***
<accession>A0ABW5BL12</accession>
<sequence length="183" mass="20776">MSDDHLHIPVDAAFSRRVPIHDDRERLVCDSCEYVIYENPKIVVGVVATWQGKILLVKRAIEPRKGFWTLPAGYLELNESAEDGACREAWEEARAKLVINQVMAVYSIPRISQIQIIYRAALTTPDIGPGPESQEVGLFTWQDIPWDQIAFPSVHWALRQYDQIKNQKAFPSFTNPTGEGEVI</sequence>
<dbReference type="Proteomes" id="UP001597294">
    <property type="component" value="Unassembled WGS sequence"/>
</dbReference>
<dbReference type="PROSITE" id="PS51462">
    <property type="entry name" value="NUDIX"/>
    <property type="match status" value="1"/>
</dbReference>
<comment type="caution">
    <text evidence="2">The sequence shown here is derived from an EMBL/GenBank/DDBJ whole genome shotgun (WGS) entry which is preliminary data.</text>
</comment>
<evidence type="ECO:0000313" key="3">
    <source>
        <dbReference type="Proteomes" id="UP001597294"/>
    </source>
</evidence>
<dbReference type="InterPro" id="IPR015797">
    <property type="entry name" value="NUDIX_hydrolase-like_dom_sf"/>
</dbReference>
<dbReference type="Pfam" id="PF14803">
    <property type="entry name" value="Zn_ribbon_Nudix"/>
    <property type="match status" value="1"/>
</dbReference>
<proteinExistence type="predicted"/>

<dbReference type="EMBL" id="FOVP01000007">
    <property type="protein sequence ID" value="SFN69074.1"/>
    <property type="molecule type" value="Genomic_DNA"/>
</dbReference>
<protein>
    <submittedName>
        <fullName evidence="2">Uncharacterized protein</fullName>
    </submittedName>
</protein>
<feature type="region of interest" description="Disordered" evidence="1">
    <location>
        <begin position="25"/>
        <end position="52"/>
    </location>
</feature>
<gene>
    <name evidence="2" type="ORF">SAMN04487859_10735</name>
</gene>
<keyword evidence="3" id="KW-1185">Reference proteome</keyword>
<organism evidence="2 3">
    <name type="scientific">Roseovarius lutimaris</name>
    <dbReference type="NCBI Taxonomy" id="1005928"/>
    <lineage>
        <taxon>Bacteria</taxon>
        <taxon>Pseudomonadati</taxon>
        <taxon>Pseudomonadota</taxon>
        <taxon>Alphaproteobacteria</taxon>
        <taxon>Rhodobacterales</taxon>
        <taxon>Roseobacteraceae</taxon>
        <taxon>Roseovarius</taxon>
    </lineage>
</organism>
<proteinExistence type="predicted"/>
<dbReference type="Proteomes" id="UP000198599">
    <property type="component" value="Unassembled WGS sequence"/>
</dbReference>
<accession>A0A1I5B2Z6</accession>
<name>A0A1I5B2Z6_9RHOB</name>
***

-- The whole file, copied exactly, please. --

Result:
<accession>A0ABW5BL12</accession>
<sequence length="183" mass="20776">MSDDHLHIPVDAAFSRRVPIHDDRERLVCDSCEYVIYENPKIVVGVVATWQGKILLVKRAIEPRKGFWTLPAGYLELNESAEDGACREAWEEARAKLVINQVMAVYSIPRISQIQIIYRAALTTPDIGPGPESQEVGLFTWQDIPWDQIAFPSVHWALRQYDQIKNQKAFPSFTNPTGEGEVI</sequence>
<dbReference type="Proteomes" id="UP001597294">
    <property type="component" value="Unassembled WGS sequence"/>
</dbReference>
<dbReference type="PROSITE" id="PS51462">
    <property type="entry name" value="NUDIX"/>
    <property type="match status" value="1"/>
</dbReference>
<comment type="caution">
    <text evidence="2">The sequence shown here is derived from an EMBL/GenBank/DDBJ whole genome shotgun (WGS) entry which is preliminary data.</text>
</comment>
<evidence type="ECO:0000313" key="3">
    <source>
        <dbReference type="Proteomes" id="UP001597294"/>
    </source>
</evidence>
<dbReference type="InterPro" id="IPR015797">
    <property type="entry name" value="NUDIX_hydrolase-like_dom_sf"/>
</dbReference>
<dbReference type="Pfam" id="PF14803">
    <property type="entry name" value="Zn_ribbon_Nudix"/>
    <property type="match status" value="1"/>
</dbReference>
<proteinExistence type="predicted"/>

<dbReference type="EMBL" id="FOVP01000007">
    <property type="protein sequence ID" value="SFN69074.1"/>
    <property type="molecule type" value="Genomic_DNA"/>
</dbReference>
<protein>
    <submittedName>
        <fullName evidence="2">Uncharacterized protein</fullName>
    </submittedName>
</protein>
<feature type="region of interest" description="Disordered" evidence="1">
    <location>
        <begin position="25"/>
        <end position="52"/>
    </location>
</feature>
<gene>
    <name evidence="2" type="ORF">SAMN04487859_10735</name>
</gene>
<keyword evidence="3" id="KW-1185">Reference proteome</keyword>
<organism evidence="2 3">
    <name type="scientific">Roseovarius lutimaris</name>
    <dbReference type="NCBI Taxonomy" id="1005928"/>
    <lineage>
        <taxon>Bacteria</taxon>
        <taxon>Pseudomonadati</taxon>
        <taxon>Pseudomonadota</taxon>
        <taxon>Alphaproteobacteria</taxon>
        <taxon>Rhodobacterales</taxon>
        <taxon>Roseobacteraceae</taxon>
        <taxon>Roseovarius</taxon>
    </lineage>
</organism>
<proteinExistence type="predicted"/>
<dbReference type="Proteomes" id="UP000198599">
    <property type="component" value="Unassembled WGS sequence"/>
</dbReference>
<accession>A0A1I5B2Z6</accession>
<name>A0A1I5B2Z6_9RHOB</name>